Congressman John Garamendi, D-Solano, and Congressman Jerry McNerney, D-Stockton, who represent the Sacramento-San Joaquin Delta, introduced H.R. 1738, which would establish the Sacramento-San Joaquin Delta National Heritage Area. The legislation mirrors S. 731, introduced by California Senators Dianne Feinstein and Kamala Harris. S. 731 passed out of the Senate Energy and Natural Resources Committee last week.
Archive for date: April 5th, 2017
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San Diego public utility workers began testing water for lead at San Diego Unified schools this week. It’s been widely reported a therapy dog at a school in Southcrest sniffed out the potential lead problem. But a district spokesman says the dog actually led custodians to discover another contaminant — one the city water tests won’t detect. Custodians at Emerson-Bandini Elementary School discovered old PVC pipes were leaching vinyl chloride into the drinking water after the dog refused to drink from its bowl, said spokesman Andrew Sharp.
Graphene-oxide membranes have attracted considerable attention as promising candidates for new filtration technologies. Now the much sought-after development of making membranes capable of sieving common salts has been achieved. New research demonstrates the real-world potential of providing clean drinking water for millions of people who struggle to access adequate clean water sources. The new findings from a group of scientists at The University of Manchester were published in the journal Nature Nanotechnology. Previously graphene-oxide membranes have shown exciting potential for gas separation and water filtration.
In The Valley Roadrunner on March 15, the Metropolitan Water District of Southern California told North County Residents, farmers, breweries and biotechnology companies that the source of 100 percent of the water flowing to them from MWD is from MWD’s Northern California supply source – which it notes is higher quality water – and “not a drop” of their supplies is coming from its far saltier Colorado River source. This claim is false.
State legislators aren’t getting answers about the Lake Oroville spillway. Neither is the federal government. Or the county government. Or journalists. Or interested citizens. It’s all coming to a head as two north state legislators whose districts include Lake Oroville are demanding answers. Well it’s about time. It all came to a head last week. On Thursday, Assemblyman James Gallagher, R-Yuba City, admitted at a public appearance in Chico that he had a lot of questions about the broken spillway — more questions than answers.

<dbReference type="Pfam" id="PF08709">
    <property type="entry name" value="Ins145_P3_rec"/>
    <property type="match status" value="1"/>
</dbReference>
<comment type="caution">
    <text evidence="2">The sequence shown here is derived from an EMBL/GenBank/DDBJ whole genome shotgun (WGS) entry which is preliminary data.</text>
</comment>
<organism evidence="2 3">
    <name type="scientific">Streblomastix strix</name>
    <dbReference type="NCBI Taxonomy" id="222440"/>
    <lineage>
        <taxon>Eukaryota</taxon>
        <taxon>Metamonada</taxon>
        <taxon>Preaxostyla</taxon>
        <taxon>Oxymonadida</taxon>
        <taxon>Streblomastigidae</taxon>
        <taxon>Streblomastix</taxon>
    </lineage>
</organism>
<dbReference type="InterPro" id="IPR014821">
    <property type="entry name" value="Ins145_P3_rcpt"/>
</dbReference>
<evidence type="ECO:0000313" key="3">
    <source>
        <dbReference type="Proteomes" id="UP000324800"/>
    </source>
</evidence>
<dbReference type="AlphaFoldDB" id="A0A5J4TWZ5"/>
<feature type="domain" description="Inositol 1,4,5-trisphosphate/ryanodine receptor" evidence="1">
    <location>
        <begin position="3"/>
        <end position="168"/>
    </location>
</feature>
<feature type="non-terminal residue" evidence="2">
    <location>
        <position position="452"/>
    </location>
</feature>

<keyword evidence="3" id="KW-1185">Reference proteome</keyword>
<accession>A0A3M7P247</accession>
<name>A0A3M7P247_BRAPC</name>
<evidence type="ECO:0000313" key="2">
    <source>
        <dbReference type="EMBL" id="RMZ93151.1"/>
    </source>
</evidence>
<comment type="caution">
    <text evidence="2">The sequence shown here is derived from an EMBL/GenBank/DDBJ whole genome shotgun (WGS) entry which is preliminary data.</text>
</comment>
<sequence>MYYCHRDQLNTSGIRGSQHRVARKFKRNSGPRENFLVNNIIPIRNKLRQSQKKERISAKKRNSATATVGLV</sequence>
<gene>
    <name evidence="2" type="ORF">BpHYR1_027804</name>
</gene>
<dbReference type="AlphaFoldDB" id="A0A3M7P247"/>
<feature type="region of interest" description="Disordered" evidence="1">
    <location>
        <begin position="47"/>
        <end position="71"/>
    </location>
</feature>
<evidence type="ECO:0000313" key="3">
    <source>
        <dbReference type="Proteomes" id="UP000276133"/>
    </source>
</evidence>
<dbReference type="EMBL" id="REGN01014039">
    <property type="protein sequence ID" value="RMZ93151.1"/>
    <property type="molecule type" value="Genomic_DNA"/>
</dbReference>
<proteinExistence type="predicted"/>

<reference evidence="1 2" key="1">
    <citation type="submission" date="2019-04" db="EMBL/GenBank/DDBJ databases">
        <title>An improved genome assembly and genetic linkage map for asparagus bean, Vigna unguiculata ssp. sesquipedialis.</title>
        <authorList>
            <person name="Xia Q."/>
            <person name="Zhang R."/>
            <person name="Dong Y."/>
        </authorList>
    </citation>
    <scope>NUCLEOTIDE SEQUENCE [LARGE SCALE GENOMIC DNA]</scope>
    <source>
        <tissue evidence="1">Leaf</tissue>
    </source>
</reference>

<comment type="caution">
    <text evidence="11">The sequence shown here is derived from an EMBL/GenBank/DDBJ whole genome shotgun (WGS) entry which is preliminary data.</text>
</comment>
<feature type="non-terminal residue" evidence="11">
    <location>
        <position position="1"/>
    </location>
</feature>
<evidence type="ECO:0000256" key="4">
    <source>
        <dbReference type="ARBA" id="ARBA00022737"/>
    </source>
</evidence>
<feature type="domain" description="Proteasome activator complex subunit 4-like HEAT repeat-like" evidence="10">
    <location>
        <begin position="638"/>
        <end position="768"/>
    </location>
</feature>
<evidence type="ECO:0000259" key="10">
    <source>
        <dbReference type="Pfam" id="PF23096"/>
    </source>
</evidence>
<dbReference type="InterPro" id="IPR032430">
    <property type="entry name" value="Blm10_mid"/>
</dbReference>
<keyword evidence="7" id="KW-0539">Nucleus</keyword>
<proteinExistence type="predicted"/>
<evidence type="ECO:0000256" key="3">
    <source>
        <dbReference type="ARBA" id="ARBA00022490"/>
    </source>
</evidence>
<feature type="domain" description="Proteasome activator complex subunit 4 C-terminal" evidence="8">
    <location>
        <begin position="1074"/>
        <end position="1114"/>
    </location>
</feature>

The State Water Project is undoubtedly one of California’s most important infrastructure projects. It is one of the major water supplies for more than 25 million residents and irrigates up to 750,000 acres of farmland. But as it reaches its 50th birthday huge repair and safety costs are coming due. But is anyone paying attention?
A strong, wind-packed spring storm has the potential to flood a river in the Sierra Nevada and soak the San Francisco Bay Area, forecasters said. National Weather Service forecaster Idamis Del Valle said the storm will reach the area late Thursday and the heaviest rain is expected on Friday. The region could see more rain on Saturday, Del Valle said. The Feather River could flood the Sierra Nevada town of Portola, which is near the Nevada state line, the National Oceanic and Atmospheric Administration said.
As you circle the Silver Lake Reservoir’s shores over the next two months, watching its concentric bathtub rings vanish beneath icy blue Eastern Sierra snowmelt, don’t be fooled into thinking that’s a victory. Yes, the reservoir is being refilled. And with real water. And sooner than we thought. But refilling the Silver Lake Reservoir is a big missed opportunity.
This winter, record-breaking rainfall brought California’s long-lived drought closer to its final hour. However, it also raised the probability of large wildfires this summer, particularly those fueled by tall grasses that are thriving now but will start drying out soon, fire officials say. The potential for large fires “is expected to remain near normal through the spring, but once fine fuels dry out, there will likely be a spike in grass fire activity,” according to a report by the National Interagency Fire Center.
Reservoirs and rivers are overflowing as storms have pounded California this winter, and after years of drought that should be good news. The problem is that misguided environmentalism is wasting the water windfall and failing to store it for a non-rainy day. Hydrologic records indicate that this year could be the wettest on record in California. Statewide snowpack measures 160% of average.